Cops Betrayed-and Paid

After more than two years of acrimonious litigation, a portion of a lawsuit involving two Dallas police officers, their confidential informants, a self-described “police groupie” and an alleged wiretap has been settled. The bizarre events that spawned the lawsuit were detailed in D Magazine’s May 1990 cover story, “Cops Betrayed.”

Follow closely, now: Undercover narcotics officers Jan Forsyth and Richard Kirks were using informants Susan and Charlie Bruton to make drug cases in Southeast Dallas. But the Buttons’ phone was being monitored by their neighbors, Joyce and Homer Dulworth. Forsyth and Kirks believe there was an illegal wiretap on the phone, a claim supported by wiretapping experts. What’s certain is that the Dul worths called former City Plan Commission member George Grogan, who allegedly had a grudge against the Brutons, Grogan, in turn, notified John Barr, an attorney and fervent police booster who had a grudge against Jan Forsyth. Through a tangled series of leaks, the identities of the two officers and their informants were revealed to the drug dealers they were trying to bust, thus endangering their lives.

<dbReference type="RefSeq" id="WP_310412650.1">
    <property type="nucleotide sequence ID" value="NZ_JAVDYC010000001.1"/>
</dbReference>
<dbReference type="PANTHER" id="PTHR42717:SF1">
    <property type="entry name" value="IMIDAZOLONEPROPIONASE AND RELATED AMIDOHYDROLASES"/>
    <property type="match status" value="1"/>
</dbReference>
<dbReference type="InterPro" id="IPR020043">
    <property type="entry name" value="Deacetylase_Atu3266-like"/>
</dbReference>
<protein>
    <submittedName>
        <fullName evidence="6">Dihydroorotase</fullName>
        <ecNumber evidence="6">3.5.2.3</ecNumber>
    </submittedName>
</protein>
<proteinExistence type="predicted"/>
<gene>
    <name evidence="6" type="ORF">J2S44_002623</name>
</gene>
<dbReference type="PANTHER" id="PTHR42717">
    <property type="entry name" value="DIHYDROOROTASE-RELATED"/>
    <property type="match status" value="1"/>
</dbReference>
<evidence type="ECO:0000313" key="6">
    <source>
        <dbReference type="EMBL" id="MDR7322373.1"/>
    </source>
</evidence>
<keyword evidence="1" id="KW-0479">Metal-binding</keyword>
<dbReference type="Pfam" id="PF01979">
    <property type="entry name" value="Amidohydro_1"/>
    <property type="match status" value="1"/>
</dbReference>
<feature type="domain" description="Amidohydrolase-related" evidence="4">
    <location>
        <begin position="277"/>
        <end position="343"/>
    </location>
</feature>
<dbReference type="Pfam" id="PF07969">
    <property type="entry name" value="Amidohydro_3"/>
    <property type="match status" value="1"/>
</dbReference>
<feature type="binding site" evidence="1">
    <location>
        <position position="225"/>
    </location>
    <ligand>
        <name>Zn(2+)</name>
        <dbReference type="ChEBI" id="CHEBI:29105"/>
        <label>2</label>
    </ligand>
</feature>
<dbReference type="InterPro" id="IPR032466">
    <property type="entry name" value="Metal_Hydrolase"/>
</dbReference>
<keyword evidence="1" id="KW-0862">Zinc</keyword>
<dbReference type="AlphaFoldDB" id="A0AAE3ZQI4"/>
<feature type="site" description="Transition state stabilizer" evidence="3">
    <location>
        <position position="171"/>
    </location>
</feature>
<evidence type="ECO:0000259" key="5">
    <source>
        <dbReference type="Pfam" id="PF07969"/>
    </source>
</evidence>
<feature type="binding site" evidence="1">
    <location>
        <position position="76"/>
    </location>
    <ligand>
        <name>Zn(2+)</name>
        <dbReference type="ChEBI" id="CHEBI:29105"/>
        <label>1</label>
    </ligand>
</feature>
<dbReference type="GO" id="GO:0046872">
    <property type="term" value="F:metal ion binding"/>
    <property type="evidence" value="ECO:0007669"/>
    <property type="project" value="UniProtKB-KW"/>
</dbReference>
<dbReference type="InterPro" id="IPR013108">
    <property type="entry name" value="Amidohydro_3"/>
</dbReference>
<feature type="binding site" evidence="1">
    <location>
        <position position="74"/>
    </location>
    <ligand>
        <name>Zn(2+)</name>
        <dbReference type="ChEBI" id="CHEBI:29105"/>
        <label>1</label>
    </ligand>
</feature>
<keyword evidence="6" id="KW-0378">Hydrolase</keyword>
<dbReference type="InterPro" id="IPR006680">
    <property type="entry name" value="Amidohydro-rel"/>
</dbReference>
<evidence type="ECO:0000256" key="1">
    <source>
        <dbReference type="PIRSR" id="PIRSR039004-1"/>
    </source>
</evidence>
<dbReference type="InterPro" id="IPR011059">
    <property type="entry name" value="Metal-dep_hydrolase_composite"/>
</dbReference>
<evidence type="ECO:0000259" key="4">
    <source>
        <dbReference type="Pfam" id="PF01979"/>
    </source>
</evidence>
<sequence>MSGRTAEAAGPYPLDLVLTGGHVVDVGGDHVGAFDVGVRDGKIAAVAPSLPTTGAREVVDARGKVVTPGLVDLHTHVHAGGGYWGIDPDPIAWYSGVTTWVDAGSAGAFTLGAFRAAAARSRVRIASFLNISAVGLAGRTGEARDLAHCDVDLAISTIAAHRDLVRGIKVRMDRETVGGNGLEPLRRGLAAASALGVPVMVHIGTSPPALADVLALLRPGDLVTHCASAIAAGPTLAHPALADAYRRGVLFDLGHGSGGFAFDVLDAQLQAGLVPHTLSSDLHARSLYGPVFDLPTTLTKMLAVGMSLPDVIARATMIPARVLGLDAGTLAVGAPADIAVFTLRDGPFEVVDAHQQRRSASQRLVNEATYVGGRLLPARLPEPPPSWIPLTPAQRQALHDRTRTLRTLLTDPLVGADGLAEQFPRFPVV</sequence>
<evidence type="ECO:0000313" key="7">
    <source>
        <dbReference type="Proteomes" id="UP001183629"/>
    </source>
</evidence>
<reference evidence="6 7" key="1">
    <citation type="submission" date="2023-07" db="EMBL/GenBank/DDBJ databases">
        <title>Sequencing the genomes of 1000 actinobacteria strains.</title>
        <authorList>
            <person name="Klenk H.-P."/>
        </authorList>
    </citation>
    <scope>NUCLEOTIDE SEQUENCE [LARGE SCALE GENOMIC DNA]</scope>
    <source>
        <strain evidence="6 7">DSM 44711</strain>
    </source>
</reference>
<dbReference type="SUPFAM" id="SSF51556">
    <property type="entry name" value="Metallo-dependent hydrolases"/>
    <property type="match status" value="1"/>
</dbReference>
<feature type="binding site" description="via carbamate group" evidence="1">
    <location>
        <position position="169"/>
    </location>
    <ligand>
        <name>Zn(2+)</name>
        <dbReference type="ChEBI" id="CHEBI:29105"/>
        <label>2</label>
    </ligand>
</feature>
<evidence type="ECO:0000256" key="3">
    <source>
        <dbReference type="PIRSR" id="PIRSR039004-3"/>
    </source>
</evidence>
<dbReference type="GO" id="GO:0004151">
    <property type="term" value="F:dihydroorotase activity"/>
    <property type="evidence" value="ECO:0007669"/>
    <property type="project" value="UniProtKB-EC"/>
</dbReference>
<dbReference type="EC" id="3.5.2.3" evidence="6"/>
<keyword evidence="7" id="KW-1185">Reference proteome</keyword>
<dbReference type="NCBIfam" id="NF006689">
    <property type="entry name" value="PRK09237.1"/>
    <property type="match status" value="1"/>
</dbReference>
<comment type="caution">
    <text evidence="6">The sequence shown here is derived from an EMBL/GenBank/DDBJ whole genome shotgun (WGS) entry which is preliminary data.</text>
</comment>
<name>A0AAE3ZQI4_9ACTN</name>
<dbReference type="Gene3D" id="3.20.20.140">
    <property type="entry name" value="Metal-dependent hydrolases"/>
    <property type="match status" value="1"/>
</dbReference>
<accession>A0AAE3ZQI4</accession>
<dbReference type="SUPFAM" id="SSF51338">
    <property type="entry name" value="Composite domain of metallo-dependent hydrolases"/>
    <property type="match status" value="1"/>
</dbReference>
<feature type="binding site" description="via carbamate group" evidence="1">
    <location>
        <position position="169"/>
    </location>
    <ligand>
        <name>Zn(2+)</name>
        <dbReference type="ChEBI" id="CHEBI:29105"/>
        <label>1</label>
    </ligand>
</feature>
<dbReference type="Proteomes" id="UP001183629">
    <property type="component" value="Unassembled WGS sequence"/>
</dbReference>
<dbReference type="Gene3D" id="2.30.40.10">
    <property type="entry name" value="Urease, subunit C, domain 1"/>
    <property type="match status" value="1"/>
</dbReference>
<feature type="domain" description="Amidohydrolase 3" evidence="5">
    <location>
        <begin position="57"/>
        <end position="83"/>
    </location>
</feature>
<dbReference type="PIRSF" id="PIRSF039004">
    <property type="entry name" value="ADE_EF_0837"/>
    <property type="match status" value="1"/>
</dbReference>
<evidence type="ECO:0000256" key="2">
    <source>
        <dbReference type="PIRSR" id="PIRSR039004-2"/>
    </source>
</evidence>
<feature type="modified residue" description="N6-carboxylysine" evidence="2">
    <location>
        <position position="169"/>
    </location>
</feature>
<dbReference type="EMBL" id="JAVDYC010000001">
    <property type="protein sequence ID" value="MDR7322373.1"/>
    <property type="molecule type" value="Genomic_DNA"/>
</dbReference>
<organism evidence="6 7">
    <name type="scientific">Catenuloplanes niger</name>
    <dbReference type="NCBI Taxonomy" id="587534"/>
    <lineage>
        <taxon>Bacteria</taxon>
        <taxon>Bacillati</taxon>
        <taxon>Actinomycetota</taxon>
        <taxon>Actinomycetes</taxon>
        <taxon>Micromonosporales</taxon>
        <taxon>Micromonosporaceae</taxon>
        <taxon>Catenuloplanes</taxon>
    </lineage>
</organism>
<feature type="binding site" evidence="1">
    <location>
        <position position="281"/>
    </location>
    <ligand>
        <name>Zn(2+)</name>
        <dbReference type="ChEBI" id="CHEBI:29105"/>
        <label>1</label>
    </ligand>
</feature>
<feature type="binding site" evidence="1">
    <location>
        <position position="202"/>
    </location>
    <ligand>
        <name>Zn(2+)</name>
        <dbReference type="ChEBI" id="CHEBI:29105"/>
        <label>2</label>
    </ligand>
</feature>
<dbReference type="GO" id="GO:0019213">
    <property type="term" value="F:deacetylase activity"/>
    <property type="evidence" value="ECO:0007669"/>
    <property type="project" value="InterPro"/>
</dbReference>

According to court documents, Barr. Grogan and the Dulworths have agreed to settle the lawsuit with Forsyth, Kirks and the Brutons. The parties are forbidden to discuss terms of the settlement, but it’s rumored to be in excess of $200,000.

Last July, a federal judge removed the city of Dallas and former police chief Mack Vines from the lawsuit. A whistle-blower lawsuit filed by Kirks and Forsyth against the city of Dallas still is pending. Kirks has resigned from the Dallas police force.

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